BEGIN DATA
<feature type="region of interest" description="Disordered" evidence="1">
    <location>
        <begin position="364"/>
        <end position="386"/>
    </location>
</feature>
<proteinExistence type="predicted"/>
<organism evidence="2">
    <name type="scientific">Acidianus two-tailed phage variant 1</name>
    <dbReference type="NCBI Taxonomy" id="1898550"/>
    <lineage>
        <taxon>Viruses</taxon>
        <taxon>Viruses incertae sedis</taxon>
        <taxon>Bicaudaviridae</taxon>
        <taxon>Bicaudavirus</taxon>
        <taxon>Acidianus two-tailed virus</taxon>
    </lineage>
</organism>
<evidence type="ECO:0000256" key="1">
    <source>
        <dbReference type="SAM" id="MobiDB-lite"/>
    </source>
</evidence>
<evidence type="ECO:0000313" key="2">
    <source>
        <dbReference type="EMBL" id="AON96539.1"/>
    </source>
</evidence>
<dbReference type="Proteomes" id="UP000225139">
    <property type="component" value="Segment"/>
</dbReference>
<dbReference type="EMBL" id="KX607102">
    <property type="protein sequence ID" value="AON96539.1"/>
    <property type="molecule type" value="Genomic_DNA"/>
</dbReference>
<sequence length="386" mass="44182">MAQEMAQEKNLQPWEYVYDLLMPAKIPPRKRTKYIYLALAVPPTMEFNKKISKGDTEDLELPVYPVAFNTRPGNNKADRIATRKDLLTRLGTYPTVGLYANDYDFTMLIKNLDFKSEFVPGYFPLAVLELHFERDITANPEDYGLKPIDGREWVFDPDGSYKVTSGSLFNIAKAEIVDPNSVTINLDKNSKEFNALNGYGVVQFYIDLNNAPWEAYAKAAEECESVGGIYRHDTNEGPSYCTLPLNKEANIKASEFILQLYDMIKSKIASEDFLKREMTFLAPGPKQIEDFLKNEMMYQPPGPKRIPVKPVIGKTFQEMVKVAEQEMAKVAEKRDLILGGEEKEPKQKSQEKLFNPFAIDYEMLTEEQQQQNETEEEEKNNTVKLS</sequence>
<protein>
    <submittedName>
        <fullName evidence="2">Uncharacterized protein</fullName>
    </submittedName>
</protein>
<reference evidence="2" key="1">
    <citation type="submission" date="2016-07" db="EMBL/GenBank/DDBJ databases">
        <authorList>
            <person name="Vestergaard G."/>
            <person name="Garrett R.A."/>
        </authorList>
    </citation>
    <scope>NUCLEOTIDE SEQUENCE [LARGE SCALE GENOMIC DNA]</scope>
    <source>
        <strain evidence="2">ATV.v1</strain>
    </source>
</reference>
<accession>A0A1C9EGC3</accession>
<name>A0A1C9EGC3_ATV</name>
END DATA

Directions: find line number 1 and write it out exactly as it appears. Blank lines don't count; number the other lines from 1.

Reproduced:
<feature type="region of interest" description="Disordered" evidence="1">